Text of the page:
This is the stomach of a middle aged lady undergoing gastroscopy because of anaemia.
WHAT IS THE DIAGNOSIS?
a) HP associated gastritis
This is beyond gastritis! The fundal mucosa is pale and atrophic rather than red and inflammed!
b) Atrophic gastritis
The fundal mucosa does appear atrophic apart from a few scattered red patches which is all that remains of the normal gastric lining. But how about the antrum?
c) Autoimmune gastritis
D) Coeliac disease
That duodenal mucosa is unremarkable. The 'polyp' in the 3 o'clock position is obviously the duodenal papilla.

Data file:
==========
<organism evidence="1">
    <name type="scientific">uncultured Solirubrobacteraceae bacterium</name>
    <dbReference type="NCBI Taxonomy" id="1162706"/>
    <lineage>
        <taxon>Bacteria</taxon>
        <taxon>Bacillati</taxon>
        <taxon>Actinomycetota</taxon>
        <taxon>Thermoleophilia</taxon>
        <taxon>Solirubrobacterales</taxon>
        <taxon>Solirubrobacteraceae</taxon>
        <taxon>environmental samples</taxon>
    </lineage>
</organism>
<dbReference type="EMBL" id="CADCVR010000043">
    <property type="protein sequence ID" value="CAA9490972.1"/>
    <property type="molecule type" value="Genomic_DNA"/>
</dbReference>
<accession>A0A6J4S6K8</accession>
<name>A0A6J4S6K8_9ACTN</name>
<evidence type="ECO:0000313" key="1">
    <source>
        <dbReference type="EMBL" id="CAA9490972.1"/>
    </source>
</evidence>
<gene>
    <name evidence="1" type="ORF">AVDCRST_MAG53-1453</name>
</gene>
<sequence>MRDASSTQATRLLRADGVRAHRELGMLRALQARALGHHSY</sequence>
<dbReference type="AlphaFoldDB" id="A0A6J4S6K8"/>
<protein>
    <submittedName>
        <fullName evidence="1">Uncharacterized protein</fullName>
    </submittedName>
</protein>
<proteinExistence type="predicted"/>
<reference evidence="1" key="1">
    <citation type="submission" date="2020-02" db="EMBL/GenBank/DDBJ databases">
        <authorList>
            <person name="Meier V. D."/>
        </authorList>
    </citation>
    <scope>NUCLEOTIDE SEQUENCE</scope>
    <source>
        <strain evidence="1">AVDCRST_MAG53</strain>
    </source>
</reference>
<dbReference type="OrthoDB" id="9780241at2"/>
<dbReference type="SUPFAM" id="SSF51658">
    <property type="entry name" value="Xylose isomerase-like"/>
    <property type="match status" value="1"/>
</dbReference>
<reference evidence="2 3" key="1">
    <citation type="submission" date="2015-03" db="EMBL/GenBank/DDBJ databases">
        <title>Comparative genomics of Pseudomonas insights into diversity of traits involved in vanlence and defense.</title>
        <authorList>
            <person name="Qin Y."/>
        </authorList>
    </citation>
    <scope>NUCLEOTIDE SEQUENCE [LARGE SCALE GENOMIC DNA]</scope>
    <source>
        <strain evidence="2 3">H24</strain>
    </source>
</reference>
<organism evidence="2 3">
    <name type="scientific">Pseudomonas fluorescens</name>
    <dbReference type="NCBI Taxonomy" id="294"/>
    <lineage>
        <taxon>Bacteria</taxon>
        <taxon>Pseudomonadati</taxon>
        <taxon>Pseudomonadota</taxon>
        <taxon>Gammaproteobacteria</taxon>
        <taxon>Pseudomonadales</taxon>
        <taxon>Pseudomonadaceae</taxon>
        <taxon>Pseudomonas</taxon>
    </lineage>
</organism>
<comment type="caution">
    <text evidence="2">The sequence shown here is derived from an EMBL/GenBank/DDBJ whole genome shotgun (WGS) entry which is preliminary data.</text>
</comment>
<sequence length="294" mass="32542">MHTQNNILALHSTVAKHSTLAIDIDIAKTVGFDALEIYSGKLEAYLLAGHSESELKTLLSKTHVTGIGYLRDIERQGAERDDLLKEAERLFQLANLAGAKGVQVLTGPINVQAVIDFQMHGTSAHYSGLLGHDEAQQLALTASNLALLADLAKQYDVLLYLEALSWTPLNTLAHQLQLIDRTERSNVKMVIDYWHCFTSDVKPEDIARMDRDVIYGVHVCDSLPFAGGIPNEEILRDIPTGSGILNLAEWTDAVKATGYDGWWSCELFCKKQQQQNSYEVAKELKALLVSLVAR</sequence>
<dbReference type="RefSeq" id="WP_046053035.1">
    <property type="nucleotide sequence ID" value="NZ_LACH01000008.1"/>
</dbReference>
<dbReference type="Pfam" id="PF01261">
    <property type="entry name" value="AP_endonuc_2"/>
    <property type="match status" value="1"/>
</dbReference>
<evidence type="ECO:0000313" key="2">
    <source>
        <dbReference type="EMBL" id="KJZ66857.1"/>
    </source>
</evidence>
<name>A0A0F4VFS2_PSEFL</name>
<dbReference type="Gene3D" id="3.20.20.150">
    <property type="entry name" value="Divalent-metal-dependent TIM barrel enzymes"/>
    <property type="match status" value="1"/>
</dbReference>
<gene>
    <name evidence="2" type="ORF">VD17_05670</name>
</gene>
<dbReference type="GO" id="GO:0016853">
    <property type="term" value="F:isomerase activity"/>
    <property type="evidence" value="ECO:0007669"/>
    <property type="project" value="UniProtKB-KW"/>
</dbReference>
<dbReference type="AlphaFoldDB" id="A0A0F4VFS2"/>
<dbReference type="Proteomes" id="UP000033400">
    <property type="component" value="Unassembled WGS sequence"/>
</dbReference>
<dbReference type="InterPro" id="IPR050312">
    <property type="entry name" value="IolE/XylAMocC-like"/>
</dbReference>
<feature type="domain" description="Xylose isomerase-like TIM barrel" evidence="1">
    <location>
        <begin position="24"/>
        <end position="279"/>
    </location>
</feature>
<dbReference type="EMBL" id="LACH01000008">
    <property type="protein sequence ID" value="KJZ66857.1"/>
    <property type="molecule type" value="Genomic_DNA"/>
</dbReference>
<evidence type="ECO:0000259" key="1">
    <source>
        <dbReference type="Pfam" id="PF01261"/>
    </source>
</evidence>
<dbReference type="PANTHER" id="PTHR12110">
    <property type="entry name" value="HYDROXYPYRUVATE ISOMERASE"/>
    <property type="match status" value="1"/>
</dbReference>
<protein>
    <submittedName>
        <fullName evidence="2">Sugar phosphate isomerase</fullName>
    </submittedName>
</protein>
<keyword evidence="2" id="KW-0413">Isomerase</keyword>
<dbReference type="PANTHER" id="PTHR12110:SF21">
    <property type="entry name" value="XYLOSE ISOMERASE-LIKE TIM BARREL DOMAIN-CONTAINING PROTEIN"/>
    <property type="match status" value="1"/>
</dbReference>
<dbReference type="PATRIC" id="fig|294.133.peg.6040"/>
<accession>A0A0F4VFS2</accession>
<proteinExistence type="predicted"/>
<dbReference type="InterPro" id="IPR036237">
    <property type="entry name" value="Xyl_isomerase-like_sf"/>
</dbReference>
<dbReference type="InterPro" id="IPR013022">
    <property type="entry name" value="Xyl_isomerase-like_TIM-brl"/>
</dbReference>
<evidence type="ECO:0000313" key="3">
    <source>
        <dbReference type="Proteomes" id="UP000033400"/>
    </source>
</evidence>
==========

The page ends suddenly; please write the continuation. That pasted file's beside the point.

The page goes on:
Those red spots in the gastric fundus is what remains of the more normal gastric mucosa whilst most of the surrounding mucosa is atrophic. In contrast, the antrum is unremarkable, as is the duodenum. This is an example of a 'body predominant' gastritis and your endoscopic diagnosis should be an autoimmune gastritis! The antral G-cells, found deep within the antral pyloric glands are pumping out huge amounts of gastric which is leading to ECL cell hyperplasia and multiple small NET's. In fact, most patients with type I gastric carcinoids have an autoimmune gastritis! The anaemia was due to vitamin B12 deficiency.